Wallaces Farmer

Cooperative Interstate Shipment program means out-of-state market access for Iowa meat.

November 16, 2020

6 Min Read
Ethan Book and family
MORE MARKETS: Ethan Book and family at Knoxville, Iowa, are looking forward to the opportunity to sell meat directly to markets in bigger cities in surrounding states. PFI

While Iowa’s large meatpacking plants made national news during the height of pandemic-related food supply disruptions, something else was afoot, brimming with potential to provide a partial antidote to challenges caused by consolidation in the livestock industry.

In May, the Iowa Department of Agriculture and Land Stewardship adopted the Cooperative Interstate Shipment Program, designating Iowa as the seventh state to enter the program. CIS allows meat processed at state-inspected plants to be sold outside of Iowa. To qualify for the program, a meat processor must have fewer than 25 full-time employees and comply with all federal food safety, sanitation and facility regulations. Individual livestock producers can’t apply to the CIS program, but they can sell their meat and poultry products across state lines if processed at a CIS facility.

Smaller producers need access

Prior to this, farmers had to use a USDA-inspected facility in order to sell meat across state lines. But small- to mid-scale livestock farmers could rarely access those plants, due to volume requirements and logistics tailored to larger producers. As a result, the previous rule imposed significant marketing limitations, effectively excluding smaller farms from accessing customers and more lucrative market options in bigger Midwest cities.

“The COVID-19 pandemic has highlighted the important role local community meat lockers play in the food supply chain,” says Iowa Secretary of Agriculture Mike Naig. “I’m excited for these meat processors to have the opportunity to grow their businesses, move more products and access new markets. It also gives consumers more access to Iowa-raised and processed meat.”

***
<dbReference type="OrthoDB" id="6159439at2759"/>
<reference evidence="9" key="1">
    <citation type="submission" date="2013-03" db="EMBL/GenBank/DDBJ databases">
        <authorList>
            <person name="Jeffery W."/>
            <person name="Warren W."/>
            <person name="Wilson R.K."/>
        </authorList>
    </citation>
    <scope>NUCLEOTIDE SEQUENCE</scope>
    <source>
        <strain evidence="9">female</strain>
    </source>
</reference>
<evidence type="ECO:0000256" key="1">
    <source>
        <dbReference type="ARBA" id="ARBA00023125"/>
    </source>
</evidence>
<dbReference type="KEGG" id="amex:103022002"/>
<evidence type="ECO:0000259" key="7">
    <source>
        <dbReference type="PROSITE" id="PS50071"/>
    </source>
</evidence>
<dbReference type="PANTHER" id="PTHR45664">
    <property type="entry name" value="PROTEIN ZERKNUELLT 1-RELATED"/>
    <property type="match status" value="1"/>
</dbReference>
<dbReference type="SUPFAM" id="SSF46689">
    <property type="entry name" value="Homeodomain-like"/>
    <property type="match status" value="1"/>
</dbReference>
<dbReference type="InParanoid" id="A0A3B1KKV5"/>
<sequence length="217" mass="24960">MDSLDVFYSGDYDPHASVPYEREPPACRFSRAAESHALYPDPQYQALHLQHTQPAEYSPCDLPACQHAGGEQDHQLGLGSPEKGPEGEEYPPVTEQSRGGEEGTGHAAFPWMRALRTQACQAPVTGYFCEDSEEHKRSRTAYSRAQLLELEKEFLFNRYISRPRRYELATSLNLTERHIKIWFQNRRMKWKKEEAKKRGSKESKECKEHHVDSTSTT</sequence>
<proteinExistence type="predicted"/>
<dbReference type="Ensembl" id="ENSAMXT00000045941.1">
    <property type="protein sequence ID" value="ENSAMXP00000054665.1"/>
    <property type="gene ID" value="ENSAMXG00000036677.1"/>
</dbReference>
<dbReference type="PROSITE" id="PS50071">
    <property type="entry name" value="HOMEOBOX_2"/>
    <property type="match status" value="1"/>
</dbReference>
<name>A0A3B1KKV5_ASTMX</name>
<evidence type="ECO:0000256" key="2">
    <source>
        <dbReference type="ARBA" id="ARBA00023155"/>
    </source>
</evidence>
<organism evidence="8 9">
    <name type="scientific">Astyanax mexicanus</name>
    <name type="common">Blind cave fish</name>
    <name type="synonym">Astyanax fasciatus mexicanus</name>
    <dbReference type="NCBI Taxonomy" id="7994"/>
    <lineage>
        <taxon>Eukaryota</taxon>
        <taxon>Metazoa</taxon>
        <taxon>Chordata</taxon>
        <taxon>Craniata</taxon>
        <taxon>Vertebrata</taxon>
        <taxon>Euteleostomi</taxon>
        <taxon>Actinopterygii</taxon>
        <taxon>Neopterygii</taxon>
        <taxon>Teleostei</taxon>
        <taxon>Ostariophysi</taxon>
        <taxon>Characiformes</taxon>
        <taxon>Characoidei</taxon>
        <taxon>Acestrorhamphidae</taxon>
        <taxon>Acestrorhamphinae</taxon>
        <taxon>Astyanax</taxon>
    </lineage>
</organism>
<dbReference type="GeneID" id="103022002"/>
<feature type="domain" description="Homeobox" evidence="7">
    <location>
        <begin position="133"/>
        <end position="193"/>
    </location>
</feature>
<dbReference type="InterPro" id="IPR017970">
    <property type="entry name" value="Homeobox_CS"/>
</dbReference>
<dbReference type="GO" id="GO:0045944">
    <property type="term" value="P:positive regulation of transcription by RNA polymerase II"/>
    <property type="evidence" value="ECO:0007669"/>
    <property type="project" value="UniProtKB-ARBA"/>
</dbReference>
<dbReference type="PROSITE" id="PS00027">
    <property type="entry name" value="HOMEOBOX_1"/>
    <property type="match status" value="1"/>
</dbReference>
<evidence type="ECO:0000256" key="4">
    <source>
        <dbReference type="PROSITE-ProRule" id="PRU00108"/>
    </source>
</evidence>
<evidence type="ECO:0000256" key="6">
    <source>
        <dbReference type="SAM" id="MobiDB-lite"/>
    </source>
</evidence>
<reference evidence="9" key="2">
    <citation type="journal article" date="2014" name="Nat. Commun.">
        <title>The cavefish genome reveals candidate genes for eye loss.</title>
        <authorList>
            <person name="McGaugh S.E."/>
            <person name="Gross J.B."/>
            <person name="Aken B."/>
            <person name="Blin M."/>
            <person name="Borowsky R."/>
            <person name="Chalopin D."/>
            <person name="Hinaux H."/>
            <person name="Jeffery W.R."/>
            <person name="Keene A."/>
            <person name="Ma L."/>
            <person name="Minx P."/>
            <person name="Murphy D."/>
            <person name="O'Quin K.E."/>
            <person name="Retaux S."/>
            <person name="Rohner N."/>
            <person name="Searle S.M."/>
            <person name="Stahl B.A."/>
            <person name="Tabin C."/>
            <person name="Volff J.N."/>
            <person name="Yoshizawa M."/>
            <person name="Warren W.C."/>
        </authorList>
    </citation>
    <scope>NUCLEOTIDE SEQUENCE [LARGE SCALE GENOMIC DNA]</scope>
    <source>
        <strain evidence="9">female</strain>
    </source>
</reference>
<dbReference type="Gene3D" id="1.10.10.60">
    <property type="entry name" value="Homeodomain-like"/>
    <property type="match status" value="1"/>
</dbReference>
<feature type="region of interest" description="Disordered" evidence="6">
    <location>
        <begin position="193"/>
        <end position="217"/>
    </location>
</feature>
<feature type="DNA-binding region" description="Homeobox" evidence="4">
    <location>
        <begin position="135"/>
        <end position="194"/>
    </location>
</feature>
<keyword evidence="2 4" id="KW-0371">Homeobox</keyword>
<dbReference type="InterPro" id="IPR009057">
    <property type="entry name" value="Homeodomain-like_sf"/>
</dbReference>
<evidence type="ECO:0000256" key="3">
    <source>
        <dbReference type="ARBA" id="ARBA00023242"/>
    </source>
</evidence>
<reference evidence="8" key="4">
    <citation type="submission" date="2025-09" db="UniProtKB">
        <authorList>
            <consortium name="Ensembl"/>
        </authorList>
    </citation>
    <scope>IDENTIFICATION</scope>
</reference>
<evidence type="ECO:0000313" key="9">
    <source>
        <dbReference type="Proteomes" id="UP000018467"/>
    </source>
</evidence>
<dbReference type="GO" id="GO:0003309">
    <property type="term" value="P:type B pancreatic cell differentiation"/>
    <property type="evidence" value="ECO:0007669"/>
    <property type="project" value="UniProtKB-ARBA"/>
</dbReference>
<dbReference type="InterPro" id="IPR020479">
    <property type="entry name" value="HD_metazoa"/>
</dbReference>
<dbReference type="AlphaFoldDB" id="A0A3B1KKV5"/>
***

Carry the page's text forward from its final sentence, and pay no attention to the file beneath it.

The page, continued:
Iowa has 68 state-inspected facilities eligible to apply to CIS, 13 plants going through the process this fall, and six that have been accepted into the program.

COVID-19 stole the show

In July, Story City Locker became Iowa’s first processor to be approved for the CIS program. “We initially were interested in the program to fill our 15% lag in schedule,” says Ty Gustafson, co-owner of Story City Locker. “With COVID-19, we gained a 25% increase, and that was before the CIS program came into effect. We are now booking 18 months out, and our 2021 schedule is 100% full.”

Because more Iowa meat processing facilities are now eligible to market across state lines, the CIS program offers meat processors and farmers new opportunities to grow their businesses. In spring, the coronavirus pandemic quickly upended existing meat supply chains in the U.S., revealing systemic weaknesses.

When a few large processors temporarily closed due to COVID-19 outbreaks among workers, meat was in limited supply in grocery stores. In the wake of those disruptions, consumers turned to local food systems to fill their demand for meat. Most local processors and livestock farmers are now experiencing unprecedented demand for their local meat products.

“Processors have been so overwhelmed during the pandemic that taking anything extra on is not good timing,” says Kathryn Poking, chief of the Meat and Poultry Inspection Bureau at IDALS. 

“Processors may say they are too busy to enroll, but they aren’t always going to be this busy,” Gustafson says. If farmers want their local processor to enroll in the CIS program, he urges farmers to “keep having the conversation. Processors are going to keep hearing about CIS from the Iowa Meat Processors Association, and hearing from their customers will make the two ends meet.”